As the adage goes, one man's trash can be another's treasure. Canadian garbage company Progressive Waste Solutions, which according to Bloomberg News is exploring a sale, will be hoping potential suitors agree with that saying, literally.
A weakening Canadian dollar and higher costs caused the recycling and waste collector's U.S.-listed stock to fall 21.7 percent in 2015, meaning it finished the year trading at just 7.5 times its earnings before interest, tax, depreciation and amortization, or Ebitda. By that measure, it's one of the cheapest waste-management companies in North America.
Still, exploring a sale (or as the company calls it, a review of strategic alternatives with the objective of enhancing shareholder value), makes sense. Progressive Waste Solutions' stock is 25 percent below its December 2014 all-time high of $30.97, and any takeover offer would likely exceed that, if an average premium of 25 percent or more is applied. A takeout at such a level -- or for more than $3.1 billion -- would also exceed most analysts' expectations for the stock in the next 12 months: the average price target is $28.15, according to data compiled by Bloomberg.
Logical buyers include Waste Connections and Republic Services, both of which can afford a 25 percent premium and still have a deal be accretive to their earnings even before factoring in any cost savings should the transaction partly be funded with cash.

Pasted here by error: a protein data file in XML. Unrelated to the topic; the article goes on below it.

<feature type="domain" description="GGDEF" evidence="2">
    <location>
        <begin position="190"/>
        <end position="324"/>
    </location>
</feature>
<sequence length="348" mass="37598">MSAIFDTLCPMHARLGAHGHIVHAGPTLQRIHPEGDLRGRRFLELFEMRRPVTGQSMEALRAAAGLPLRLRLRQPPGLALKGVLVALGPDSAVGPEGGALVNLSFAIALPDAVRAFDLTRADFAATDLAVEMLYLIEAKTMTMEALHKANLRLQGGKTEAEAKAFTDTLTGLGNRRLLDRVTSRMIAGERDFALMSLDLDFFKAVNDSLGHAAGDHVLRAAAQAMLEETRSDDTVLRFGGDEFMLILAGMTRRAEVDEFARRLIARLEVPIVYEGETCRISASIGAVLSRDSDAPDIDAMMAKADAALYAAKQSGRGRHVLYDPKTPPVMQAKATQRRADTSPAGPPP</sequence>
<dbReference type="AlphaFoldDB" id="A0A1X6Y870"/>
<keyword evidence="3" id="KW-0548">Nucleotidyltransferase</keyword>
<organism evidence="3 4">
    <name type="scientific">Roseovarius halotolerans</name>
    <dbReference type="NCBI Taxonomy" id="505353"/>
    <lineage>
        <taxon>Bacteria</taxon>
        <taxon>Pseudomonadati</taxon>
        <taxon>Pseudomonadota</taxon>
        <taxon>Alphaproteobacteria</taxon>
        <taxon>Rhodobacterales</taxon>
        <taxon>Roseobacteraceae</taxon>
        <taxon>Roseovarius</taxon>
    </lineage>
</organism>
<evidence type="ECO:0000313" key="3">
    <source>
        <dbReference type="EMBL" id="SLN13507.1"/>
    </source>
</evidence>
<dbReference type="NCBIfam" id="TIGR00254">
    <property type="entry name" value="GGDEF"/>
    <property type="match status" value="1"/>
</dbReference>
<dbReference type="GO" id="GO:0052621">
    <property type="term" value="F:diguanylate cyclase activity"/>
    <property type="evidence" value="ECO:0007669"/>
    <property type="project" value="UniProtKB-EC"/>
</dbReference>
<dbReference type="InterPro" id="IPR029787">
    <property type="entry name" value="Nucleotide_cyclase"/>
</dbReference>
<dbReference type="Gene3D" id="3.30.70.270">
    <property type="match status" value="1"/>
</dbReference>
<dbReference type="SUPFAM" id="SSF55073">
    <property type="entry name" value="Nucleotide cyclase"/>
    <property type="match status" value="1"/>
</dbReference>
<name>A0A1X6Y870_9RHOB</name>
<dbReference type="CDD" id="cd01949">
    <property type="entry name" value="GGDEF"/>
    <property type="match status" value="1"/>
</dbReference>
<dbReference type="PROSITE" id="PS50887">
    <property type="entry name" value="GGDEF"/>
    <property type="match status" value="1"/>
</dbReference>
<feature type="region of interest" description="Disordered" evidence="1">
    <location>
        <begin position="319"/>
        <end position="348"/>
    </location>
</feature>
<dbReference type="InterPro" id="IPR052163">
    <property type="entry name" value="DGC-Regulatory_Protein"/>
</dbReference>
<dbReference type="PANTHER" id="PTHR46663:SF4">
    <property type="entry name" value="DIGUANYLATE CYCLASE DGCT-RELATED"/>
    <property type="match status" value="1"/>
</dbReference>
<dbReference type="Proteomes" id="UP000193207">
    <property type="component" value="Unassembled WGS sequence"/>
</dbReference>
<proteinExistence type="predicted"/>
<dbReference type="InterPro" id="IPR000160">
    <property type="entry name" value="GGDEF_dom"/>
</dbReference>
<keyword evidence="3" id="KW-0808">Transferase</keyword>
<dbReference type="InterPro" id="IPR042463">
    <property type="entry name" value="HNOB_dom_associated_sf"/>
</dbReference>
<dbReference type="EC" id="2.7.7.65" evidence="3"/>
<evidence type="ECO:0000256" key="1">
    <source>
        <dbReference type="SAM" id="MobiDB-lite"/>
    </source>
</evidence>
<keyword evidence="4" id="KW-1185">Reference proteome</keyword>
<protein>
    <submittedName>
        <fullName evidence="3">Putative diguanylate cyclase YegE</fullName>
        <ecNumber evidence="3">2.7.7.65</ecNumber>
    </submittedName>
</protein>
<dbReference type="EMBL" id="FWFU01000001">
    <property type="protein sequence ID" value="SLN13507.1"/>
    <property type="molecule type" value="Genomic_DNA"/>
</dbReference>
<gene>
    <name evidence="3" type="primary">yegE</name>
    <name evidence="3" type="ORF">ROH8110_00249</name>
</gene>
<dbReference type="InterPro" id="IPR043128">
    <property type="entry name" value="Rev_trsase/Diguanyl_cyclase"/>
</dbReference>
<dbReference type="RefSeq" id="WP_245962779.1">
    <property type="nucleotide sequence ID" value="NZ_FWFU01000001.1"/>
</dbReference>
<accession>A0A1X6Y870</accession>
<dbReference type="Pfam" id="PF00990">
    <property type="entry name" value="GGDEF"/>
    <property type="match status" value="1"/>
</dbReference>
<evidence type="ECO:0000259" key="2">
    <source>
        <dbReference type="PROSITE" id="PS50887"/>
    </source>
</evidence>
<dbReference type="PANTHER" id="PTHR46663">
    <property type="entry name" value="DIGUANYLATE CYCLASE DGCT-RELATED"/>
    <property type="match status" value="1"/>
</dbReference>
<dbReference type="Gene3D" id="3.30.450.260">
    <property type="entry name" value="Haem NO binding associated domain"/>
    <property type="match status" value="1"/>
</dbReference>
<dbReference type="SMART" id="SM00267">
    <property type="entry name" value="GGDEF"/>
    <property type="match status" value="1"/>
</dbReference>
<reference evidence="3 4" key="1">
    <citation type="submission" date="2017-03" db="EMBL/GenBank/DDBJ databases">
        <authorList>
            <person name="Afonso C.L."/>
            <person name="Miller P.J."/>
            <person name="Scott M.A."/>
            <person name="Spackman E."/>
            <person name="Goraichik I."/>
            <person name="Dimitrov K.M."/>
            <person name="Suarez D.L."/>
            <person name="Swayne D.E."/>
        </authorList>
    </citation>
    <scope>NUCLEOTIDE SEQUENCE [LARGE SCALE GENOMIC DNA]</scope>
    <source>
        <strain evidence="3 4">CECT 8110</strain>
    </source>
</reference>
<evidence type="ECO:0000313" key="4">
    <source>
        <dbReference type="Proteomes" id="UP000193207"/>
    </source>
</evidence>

Both, however, may be hesitant to take on more debt than they already have 1 , and Republic Services has said that while it's focused on growing via acquisition, those will probably total just $100 million a year.
Another company, Waste Management, is arguably even more likely to sit this one out: its stock has lagged most competitors (except Progressive Waste Solutions), it's focused on smaller acquisitions, and as the industry behemoth, antitrust hurdles provide an obstacle.
Infrastructure-focused investors such as Macquarie Infrastructure & Real Assets and private-equity firms like Blackstone and KKR (which have bought waste-management companies previously) could also be enticed to deploy a fraction of their money piles on Progressive Waste Solutions, whose robust cash flows are supportive of a heavier debt load. The Canadian outfit is also more profitable, and has fewer obligations, than private equity-backed ADS Waste Holdings, which has filed to go public.
A sale would also provide Progressive Waste Solutions' shareholders, including Sentry Select Capital and Blue Harbour Group, which describes itself as a "friendly activist", with a decent payoff. Both Sentry and Blue Harbour are long-time investors, building their current stakes in the garbage firm from 2011 and 2012 respectively, Bloomberg data show.
Progressive Waste Solutions' shares will probably rally today (they gained 6 percent in after-hours trade Monday), but for equity holders, the best may be yet to come. At least one buyer is sure to spot treasure.
In 2008, industry leader Waste Management withdrew its hostile bid for Republic Services on the basis that the planned all-cash deal would have risked its financial position.
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